Thursday, January 21, 2016

Going Glass

I like building stuff. I like fishing. I love lamp. So, it just seems natural that I would like to build flyrods. I've been building rods for about 9 years off and on, with the number of rods completed growing a lot lately. The latest build is a three piece, seven and a half foot, four weight built on a fiberglass blank from that came at a ridiculously low price. I ordered the blank a while back but got distracted by another build that I thought would be put to use a lot sooner (you can see that rod here) but it turns out I haven't put it to water yet...

A couple coats with light sanding in between and these end up smooth as glass

I started out having to finish a reel seat then do some serious reaming on the handle because of the thicker-than-graphite diameter this actually took me quite a bit longer than usual. 

I'm going to need a bigger reamer if I do another glass rod
As with all my builds it takes longer to make the decisions than it actually takes to wrap the rod. In an attempt to get some feedback I posted a pic to instagram & facebook showing a couple of the ideas I was entertaining. Everyone that responded said the same thing, so I went with chestnut wraps without any trim on the guides.

Could've just done every guide with all three colors....
Didn't take long to get all the guides on, and since I was planning on keeping the rod for myself a little crosswrap seemed like a good idea.

Not perfect, but it's kinda cool
Time to apply the finish and be done! Pretty exciting really. I decided to try out U40 Permagloss for the first time. Learning from a couple of trial runs, I did a double coat of color preserver because this stuff will seriously darken your thread (like everything turns black, just the the Stones always wanted). After signing the rod I put my first of two coats of the U40 on and watched it lift the signature. I've never encountered this problem before and it really made a mess of things.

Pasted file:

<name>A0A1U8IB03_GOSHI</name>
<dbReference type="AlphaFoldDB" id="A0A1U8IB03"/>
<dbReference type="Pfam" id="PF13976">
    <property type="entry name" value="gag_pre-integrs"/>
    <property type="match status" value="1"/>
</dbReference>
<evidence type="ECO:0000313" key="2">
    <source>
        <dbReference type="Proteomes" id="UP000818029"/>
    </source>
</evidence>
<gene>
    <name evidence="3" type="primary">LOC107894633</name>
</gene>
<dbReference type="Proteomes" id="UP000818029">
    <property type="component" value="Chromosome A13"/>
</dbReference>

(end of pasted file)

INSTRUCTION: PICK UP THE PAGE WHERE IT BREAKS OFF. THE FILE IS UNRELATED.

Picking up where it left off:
Pissed off doesn't begin to describe it
I managed to wipe it all off before any damage was permanent and decided to come back to it the next day. This time after signing I sprayed the signature with a clear coating hoping to create a barrier between the ink and the finish. Well the spray itself managed to ruin the ink job and, again, I was left trying to clean up the area. Not a huge mess, but this was getting pretty discouraging. Next attempt I made sure that the ink had plenty of time to dry, lightly sprayed the clear coat from a safe distance and waited overnight to apply the finish. Again the ink lifted and ran, this time the damage was more widespread and it looks like some serious cleanup is going to be needed. Feeling fed-up I left the rod for another day when my patience had returned. This afternoon I decided to see if the damn thing would even cast halfway decent before putting anymore effort in. 

I think he's hoping one of these will end up being for him....not yet!
Atley and I both agreed it was a sweet little rod that wasn't a complete noodle while still displaying that softer action of a fiberglass. Couldn't get a real feel of it without taking it on some water but I feel like a little more effort to get a decent signature & rod info on there will be worth it. I'm glad all these screw ups were on a rod for me! No more messing with new finishes, I'm going back to using flex-coat two part epoxy! It's not as easy, but it hasn't let me down either... Hope you can get out, be safe, and enjoy nature.

This next build is gonna be sweet!

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